The Reuters global sports blog
Formula One plunged into its biggest crisis in 60 years on Friday with eight of the 10 teams announcing plans to set up their own championship.
The teams association FOTA said BMW-Sauber, Brawn, Ferrari, McLaren, Red Bull, Renault, Toro Rosso and Toyota were united in a decision that would split the sport in two if carried through.
“The teams cannot continue to compromise on the fundamental values of the sport and have declined to alter their original conditional entries to the 2010 world championship,” said a statement.
“These teams therefore have no alternative other than to commence the preparation for a new championship which reflects the values of its participants and partners.”
How complicated can an entry list be? Very, if its anything to do with Formula One.
On the piece of paper published by the governing FIA on Friday, there are 13 teams entered with a total of 26 cars. Simple as that.
Of all the corners in Formula One this season, turn eight at the Istanbul Park Circuit subjects drivers to the highest G-forces (around 5G, or five times their body weight).
It is a long, sweeping multi-apex corner that yearns to be taken flat out (270kph+) but that will see only a handful — probably only the Brawns, Red Bulls and Ferraris — manage to do it this
from Reuters Soccer Blog:
I am not exactly sure why being able to kick a ball or drive a car well means you would be good at card games, but the number of sportsmen indulging in professional poker tournaments has now reached ludicrous proportions.
The latest to declare his love for poker is the France soccer team coach Raymond Domenech.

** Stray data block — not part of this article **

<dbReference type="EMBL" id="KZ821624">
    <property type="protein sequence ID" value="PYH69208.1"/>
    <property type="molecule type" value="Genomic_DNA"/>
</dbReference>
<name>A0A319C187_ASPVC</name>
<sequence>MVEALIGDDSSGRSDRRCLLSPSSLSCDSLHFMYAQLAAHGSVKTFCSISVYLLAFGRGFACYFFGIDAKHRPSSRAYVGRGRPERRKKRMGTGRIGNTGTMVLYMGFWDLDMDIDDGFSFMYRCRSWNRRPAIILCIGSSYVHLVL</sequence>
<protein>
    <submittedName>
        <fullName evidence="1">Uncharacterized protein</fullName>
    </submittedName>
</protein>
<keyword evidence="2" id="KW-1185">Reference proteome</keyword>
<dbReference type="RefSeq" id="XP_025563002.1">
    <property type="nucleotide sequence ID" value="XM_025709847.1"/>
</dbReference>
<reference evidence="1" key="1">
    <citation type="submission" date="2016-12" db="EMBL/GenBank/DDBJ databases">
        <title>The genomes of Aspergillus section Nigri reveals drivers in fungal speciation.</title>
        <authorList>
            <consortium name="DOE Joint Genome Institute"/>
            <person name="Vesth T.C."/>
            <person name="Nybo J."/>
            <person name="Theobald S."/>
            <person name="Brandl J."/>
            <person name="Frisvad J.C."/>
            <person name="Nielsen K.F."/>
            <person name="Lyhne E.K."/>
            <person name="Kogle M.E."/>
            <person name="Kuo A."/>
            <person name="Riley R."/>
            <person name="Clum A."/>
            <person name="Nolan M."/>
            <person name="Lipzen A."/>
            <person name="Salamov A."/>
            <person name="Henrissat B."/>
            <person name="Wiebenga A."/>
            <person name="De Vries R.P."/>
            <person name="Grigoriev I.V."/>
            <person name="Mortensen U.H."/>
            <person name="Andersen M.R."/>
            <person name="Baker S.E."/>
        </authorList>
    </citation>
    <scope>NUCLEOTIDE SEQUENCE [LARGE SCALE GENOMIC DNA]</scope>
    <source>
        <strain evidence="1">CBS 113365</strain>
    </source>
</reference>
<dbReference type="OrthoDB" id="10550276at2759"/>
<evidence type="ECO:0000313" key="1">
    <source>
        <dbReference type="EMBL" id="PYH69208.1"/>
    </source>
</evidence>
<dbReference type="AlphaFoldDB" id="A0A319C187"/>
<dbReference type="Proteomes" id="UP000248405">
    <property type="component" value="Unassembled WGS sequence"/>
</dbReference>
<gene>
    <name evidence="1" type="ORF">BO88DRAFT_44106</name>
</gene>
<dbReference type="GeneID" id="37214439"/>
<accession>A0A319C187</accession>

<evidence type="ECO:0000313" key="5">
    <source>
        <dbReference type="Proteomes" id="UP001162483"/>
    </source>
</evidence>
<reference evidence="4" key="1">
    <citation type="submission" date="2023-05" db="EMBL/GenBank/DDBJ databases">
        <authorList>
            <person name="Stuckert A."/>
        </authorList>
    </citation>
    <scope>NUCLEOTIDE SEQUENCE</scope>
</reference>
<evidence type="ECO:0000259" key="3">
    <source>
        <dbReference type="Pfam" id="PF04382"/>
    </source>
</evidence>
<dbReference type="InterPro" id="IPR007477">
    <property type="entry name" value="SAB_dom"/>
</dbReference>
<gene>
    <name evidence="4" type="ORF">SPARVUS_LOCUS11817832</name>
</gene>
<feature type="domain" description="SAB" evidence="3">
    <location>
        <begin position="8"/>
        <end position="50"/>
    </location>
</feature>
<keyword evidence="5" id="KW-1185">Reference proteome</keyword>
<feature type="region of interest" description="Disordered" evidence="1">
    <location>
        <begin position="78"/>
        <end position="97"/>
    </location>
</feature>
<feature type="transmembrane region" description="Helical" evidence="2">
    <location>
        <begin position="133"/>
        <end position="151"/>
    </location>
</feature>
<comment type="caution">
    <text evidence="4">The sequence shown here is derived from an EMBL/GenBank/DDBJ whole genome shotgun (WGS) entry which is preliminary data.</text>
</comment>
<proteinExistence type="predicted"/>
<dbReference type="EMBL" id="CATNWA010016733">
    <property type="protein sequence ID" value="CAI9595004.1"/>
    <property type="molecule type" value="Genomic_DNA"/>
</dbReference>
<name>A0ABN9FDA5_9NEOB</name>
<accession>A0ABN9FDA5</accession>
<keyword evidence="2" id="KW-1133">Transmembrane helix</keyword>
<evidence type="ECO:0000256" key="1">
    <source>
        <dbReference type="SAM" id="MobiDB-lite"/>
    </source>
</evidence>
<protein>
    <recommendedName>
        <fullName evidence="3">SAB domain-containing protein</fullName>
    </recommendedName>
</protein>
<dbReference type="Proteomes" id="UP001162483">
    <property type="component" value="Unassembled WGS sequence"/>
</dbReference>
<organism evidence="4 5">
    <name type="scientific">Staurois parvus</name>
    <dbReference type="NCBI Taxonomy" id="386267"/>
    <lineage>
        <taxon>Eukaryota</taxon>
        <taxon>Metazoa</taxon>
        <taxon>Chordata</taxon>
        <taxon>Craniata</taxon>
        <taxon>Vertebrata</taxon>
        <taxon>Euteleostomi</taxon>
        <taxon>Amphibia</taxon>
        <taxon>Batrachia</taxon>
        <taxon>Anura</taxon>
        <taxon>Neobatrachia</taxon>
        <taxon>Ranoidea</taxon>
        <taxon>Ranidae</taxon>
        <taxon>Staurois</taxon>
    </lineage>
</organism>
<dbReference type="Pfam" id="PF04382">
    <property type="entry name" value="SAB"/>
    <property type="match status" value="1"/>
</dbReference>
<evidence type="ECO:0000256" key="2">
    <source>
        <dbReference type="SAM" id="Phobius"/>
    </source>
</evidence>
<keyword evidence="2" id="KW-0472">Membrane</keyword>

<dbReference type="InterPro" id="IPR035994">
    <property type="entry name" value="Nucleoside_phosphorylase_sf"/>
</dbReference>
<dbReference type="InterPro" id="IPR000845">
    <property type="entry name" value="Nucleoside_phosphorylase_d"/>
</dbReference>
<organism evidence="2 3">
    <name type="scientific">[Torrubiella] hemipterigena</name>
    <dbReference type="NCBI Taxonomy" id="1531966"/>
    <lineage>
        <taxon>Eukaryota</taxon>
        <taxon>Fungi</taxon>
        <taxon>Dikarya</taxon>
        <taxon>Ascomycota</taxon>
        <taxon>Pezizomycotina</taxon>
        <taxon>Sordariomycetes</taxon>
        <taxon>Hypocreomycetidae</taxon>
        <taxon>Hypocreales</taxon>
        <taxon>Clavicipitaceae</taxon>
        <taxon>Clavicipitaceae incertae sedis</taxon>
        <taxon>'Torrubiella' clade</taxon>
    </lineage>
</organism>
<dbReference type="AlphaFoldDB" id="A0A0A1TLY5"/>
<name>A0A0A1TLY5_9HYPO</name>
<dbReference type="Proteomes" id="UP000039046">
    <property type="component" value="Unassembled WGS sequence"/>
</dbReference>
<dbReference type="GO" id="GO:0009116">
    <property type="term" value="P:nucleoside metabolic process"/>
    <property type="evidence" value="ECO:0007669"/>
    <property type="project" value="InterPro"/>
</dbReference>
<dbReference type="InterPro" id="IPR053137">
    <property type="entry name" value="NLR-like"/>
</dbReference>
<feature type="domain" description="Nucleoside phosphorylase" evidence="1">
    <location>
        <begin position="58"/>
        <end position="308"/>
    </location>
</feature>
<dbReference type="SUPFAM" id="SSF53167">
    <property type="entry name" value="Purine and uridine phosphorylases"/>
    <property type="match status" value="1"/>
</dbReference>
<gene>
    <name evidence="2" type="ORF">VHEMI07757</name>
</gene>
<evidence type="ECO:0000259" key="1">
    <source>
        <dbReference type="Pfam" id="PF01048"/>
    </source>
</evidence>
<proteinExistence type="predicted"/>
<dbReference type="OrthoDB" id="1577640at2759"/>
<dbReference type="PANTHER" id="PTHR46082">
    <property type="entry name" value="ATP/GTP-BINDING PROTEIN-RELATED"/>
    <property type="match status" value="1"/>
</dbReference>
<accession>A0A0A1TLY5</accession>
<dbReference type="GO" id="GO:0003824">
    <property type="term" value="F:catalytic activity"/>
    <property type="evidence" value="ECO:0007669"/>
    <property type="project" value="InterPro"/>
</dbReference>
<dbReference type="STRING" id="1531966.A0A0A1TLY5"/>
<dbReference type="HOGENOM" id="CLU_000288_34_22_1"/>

Lewis Hamilton is resigned to the fact that his formula 1 world title defence could last only a handful more races and the McLaren driver has anointed fellow-Briton Jenson Button as his heir apparent.
“I think Jenson’s got a great chance, a great shot at it so I wish him all the best,” Hamilton told Reuters in an interview at the McLaren factory when asked who was going to win the championship.
Ferrari’s threat to pull out of Formula One at the end of the year unless the governing body
backs down on a planned budget cap sets the stage for what will be heated talks at the top of the sport over the coming weeks.
While the step appears dramatic, it is part of a war of wills between International Automobile Federation (FIA) president Max Mosley and the Formula One Teams Association (FOTA) led by Ferrari president Luca di Montezemolo.
Fabulous picture of Toro Rosso’s two Sebastiens going in for a bit of Mutually Assured Destruction at the Spanish Grand Prix last weekend . Bourdais is in the air, Buemi underneath. None of the drivers were hurt. Josep Laoso was the man in the right place at the right time to capture this image. Who said Formula One wasn’t dangerous?
Here’s Reuters motor racing correspondent Alan Baldwin’s reply to Mitch Phillips’ piece above
There’s no sham about the driver talent, just the simple fact that you can’t show it off without having the car as well. But that’s self-evident. The best jockey isn’t going to get anyhere in the Derby on a donkey.
It was hard not to feel just a little bit sorry for Rubens Barrichello after his second place behind Brawn GP team mate Jenson Button at the Spanish Grand Prix on Sunday.
After passing Button at the start to take the lead, Barrichello’s hopes of a first race win since 2004 were apparently dashed when the team switched the Briton to a two-stop strategy.
McLaren team principal Martin Whitmarsh celebrates his 51st birthday on Wednesday and it doesn’t look like being much fun.
You can bet he would rather be anywhere else than appearing before Formula One’s governing body in Paris to take the rap for his team ‘deliberately misleading’ race stewards.